Third, the guidelines recognize that the modification of a risk factor – in this case hypertension, which is a risk factor for heart attacks and strokes and premature death – by drug therapy does not necessarily mean that you have reduced someone’s risk for these adverse health events.

What we discovered in studies was that treating mild elevations of blood pressure with drugs does not reliably improve patients’ health. Although there is no question that drug treatment of very high blood pressure levels is beneficial, we now have several studies that failed to reduce risk by lowering blood pressure from mildly elevated to lower levels. Several studies sought to reduce risk by lowering blood pressure from mildly elevated to lower levels – and the surprising finding was that there was no benefit.

What this means is that drugs have many effects, and their effect on a single risk factor does not capture all they are doing and cannot convey their net effect on someone’s health. We have so many examples of trying to change risk factors with drugs and doing no good – or even harm – even as we make a single risk factor look better.

The authors of the guideline were influenced by these studies and did not default to the idea that more treatment is better. They reflected on what we know from studies that tested specific treatment strategies, which led them to be more conservative in their recommendations than previous guidelines.

Additionally, there are other important aspects of these guidelines. While they focus on drug treatment, they do emphasize the importance of a healthy diet, weight control and regular exercise. They make separate recommendations for black and white patients. They steer people away from beta-blockers for the treatment of high blood pressure. They steer black patients away from ACE inhibitors or angiotensin receptor blockers. They steer all people toward thiazide-type diuretics and calcium channel blockers.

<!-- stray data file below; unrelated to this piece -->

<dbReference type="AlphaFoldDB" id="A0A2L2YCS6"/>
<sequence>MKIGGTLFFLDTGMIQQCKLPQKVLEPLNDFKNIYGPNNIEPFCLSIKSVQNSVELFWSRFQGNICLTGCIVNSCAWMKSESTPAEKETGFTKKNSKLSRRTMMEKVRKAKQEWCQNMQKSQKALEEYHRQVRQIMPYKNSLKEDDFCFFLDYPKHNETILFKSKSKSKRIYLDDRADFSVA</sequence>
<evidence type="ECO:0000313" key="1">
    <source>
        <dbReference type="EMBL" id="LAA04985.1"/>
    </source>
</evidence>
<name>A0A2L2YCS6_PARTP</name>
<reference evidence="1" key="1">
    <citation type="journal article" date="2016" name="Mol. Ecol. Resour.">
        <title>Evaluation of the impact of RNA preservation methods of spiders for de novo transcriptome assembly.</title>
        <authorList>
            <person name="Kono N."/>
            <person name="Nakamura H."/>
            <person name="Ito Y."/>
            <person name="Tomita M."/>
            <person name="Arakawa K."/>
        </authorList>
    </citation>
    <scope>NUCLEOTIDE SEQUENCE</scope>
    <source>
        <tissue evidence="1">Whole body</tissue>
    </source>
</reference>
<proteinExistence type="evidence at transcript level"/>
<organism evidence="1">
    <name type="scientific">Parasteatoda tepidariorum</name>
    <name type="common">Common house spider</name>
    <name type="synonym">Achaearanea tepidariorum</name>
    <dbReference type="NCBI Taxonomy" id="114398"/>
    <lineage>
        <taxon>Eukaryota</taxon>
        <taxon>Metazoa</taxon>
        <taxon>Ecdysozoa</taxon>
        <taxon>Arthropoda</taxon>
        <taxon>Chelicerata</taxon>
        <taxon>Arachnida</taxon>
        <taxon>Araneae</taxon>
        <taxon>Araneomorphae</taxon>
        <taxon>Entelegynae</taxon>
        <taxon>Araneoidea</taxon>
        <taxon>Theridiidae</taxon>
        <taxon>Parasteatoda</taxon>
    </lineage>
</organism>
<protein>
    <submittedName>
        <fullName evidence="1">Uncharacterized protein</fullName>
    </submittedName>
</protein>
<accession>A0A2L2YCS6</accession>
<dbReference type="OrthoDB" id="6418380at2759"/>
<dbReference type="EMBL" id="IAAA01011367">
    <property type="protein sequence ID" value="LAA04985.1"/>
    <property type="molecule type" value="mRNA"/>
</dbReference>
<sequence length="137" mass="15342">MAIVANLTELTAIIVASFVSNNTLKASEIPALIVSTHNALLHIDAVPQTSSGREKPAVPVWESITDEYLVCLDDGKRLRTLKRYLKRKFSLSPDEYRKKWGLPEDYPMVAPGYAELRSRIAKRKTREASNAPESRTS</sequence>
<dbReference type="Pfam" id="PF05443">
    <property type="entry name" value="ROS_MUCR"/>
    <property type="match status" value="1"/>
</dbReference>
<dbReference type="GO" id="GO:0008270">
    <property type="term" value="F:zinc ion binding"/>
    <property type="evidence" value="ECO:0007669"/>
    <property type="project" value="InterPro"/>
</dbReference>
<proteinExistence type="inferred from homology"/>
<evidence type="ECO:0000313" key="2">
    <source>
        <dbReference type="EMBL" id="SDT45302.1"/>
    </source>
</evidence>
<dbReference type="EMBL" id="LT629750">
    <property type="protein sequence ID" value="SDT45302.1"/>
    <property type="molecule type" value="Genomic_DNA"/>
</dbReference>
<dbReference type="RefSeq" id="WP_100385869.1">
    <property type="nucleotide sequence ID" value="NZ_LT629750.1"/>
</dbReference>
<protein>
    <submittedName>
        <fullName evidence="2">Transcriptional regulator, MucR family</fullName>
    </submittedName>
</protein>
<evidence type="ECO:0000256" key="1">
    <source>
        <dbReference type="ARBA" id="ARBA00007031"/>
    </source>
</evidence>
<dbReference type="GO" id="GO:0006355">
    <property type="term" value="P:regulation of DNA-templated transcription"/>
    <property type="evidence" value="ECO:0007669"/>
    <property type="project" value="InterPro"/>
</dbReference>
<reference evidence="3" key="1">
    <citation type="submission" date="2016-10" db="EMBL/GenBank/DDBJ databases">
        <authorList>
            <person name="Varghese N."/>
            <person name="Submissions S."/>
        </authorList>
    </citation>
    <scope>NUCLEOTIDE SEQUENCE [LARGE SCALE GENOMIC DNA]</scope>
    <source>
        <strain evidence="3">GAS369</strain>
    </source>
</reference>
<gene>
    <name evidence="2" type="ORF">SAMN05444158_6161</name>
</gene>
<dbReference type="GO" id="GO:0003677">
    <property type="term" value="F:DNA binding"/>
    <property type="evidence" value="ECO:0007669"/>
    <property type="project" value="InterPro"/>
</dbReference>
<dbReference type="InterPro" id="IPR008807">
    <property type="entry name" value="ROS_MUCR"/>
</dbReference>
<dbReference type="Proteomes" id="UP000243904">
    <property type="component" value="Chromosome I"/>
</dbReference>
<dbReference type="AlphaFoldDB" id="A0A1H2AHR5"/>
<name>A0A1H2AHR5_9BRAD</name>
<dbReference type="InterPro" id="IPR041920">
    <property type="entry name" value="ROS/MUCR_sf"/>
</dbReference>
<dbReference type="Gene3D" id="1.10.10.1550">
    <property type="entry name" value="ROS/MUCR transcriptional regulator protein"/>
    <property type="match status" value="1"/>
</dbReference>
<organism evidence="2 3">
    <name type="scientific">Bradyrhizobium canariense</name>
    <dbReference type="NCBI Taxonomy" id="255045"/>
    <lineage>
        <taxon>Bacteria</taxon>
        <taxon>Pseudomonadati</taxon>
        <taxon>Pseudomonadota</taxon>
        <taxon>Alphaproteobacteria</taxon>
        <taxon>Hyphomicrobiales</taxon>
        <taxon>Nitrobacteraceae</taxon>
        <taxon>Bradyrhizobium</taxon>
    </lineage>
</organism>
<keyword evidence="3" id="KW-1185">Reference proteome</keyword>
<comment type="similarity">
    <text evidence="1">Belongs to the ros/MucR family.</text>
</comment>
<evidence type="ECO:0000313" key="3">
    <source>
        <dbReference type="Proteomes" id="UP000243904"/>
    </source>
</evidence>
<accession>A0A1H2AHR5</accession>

In summary, this is a large paradigm change. The authors state that they did not intend to redefine what constitutes high blood pressure, but in effect they have now set it at 150/90 for the purpose of drug treatment of the general population. They have illuminated the weakness of our current body of evidence and made sensible recommendations given what we know.

The new guidelines are a reason for people being treated for high blood pressure to start 2014 with a discussion with their doctor, particularly if they started drug treatment for mildly elevated blood pressure. As always, all decisions about your treatment should reflect your own preferences about whether the benefits are worth the risks. What these guidelines reveal is that many decisions about blood pressure treatment are being made with less evidence than we need. This is a call to action for studies that can equip patients facing decisions about treatment with the information they need.


Harlan Krumholz is a cardiologist and the Harold H. Hines Jr. Professor of Medicine, director of the Yale-New Haven Hospital Center for Outcomes Research and Evaluation and director of the Robert Wood Johnson Clinical Scholars Program at Yale University School of Medicine.

http://well.blogs.nytimes.com/2013/12/18/3-things-to-know-about-the-new-blood-pressure-guidelines/?_php=true&_type=blogs&_php=true&_type=blogs&_php=true&_type=blogs&_r=2